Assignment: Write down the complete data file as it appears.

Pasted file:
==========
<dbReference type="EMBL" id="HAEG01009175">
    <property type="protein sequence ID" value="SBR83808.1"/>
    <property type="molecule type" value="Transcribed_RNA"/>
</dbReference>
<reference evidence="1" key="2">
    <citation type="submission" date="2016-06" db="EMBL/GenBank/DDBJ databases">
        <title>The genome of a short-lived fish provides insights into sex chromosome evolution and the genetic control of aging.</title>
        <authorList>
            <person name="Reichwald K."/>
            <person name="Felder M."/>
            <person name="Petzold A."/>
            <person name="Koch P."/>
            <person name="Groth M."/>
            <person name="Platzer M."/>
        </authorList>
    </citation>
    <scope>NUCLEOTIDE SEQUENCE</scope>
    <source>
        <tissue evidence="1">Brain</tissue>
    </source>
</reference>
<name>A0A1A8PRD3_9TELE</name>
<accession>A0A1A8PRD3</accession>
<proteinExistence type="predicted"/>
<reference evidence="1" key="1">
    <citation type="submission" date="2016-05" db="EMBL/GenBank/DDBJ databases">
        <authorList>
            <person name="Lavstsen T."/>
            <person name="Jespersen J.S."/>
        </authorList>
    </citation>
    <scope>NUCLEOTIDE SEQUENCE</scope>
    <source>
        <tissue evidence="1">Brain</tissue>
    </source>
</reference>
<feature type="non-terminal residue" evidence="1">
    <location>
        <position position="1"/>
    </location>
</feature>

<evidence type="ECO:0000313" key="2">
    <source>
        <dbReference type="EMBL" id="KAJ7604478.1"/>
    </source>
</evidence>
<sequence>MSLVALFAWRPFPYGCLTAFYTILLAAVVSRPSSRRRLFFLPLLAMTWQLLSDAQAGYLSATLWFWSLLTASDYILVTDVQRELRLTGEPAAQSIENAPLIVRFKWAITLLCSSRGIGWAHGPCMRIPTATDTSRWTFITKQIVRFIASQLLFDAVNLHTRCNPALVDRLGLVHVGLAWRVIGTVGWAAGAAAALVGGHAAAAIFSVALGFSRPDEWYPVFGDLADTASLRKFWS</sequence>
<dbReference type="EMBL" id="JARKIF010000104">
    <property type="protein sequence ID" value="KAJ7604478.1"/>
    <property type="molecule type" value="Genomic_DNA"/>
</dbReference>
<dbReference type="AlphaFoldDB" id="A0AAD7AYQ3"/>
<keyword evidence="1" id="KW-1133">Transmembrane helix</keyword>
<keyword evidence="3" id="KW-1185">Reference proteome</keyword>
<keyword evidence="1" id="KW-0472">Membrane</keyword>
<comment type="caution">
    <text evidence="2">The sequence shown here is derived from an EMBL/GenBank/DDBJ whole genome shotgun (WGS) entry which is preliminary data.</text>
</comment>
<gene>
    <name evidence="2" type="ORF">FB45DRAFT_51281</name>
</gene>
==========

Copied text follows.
<dbReference type="EMBL" id="HAEG01009175">
    <property type="protein sequence ID" value="SBR83808.1"/>
    <property type="molecule type" value="Transcribed_RNA"/>
</dbReference>
<reference evidence="1" key="2">
    <citation type="submission" date="2016-06" db="EMBL/GenBank/DDBJ databases">
        <title>The genome of a short-lived fish provides insights into sex chromosome evolution and the genetic control of aging.</title>
        <authorList>
            <person name="Reichwald K."/>
            <person name="Felder M."/>
            <person name="Petzold A."/>
            <person name="Koch P."/>
            <person name="Groth M."/>
            <person name="Platzer M."/>
        </authorList>
    </citation>
    <scope>NUCLEOTIDE SEQUENCE</scope>
    <source>
        <tissue evidence="1">Brain</tissue>
    </source>
</reference>
<name>A0A1A8PRD3_9TELE</name>
<accession>A0A1A8PRD3</accession>
<proteinExistence type="predicted"/>
<reference evidence="1" key="1">
    <citation type="submission" date="2016-05" db="EMBL/GenBank/DDBJ databases">
        <authorList>
            <person name="Lavstsen T."/>
            <person name="Jespersen J.S."/>
        </authorList>
    </citation>
    <scope>NUCLEOTIDE SEQUENCE</scope>
    <source>
        <tissue evidence="1">Brain</tissue>
    </source>
</reference>
<feature type="non-terminal residue" evidence="1">
    <location>
        <position position="1"/>
    </location>
</feature>

<evidence type="ECO:0000313" key="2">
    <source>
        <dbReference type="EMBL" id="KAJ7604478.1"/>
    </source>
</evidence>
<sequence>MSLVALFAWRPFPYGCLTAFYTILLAAVVSRPSSRRRLFFLPLLAMTWQLLSDAQAGYLSATLWFWSLLTASDYILVTDVQRELRLTGEPAAQSIENAPLIVRFKWAITLLCSSRGIGWAHGPCMRIPTATDTSRWTFITKQIVRFIASQLLFDAVNLHTRCNPALVDRLGLVHVGLAWRVIGTVGWAAGAAAALVGGHAAAAIFSVALGFSRPDEWYPVFGDLADTASLRKFWS</sequence>
<dbReference type="EMBL" id="JARKIF010000104">
    <property type="protein sequence ID" value="KAJ7604478.1"/>
    <property type="molecule type" value="Genomic_DNA"/>
</dbReference>
<dbReference type="AlphaFoldDB" id="A0AAD7AYQ3"/>
<keyword evidence="1" id="KW-1133">Transmembrane helix</keyword>
<keyword evidence="3" id="KW-1185">Reference proteome</keyword>
<keyword evidence="1" id="KW-0472">Membrane</keyword>
<comment type="caution">
    <text evidence="2">The sequence shown here is derived from an EMBL/GenBank/DDBJ whole genome shotgun (WGS) entry which is preliminary data.</text>
</comment>
<gene>
    <name evidence="2" type="ORF">FB45DRAFT_51281</name>
</gene>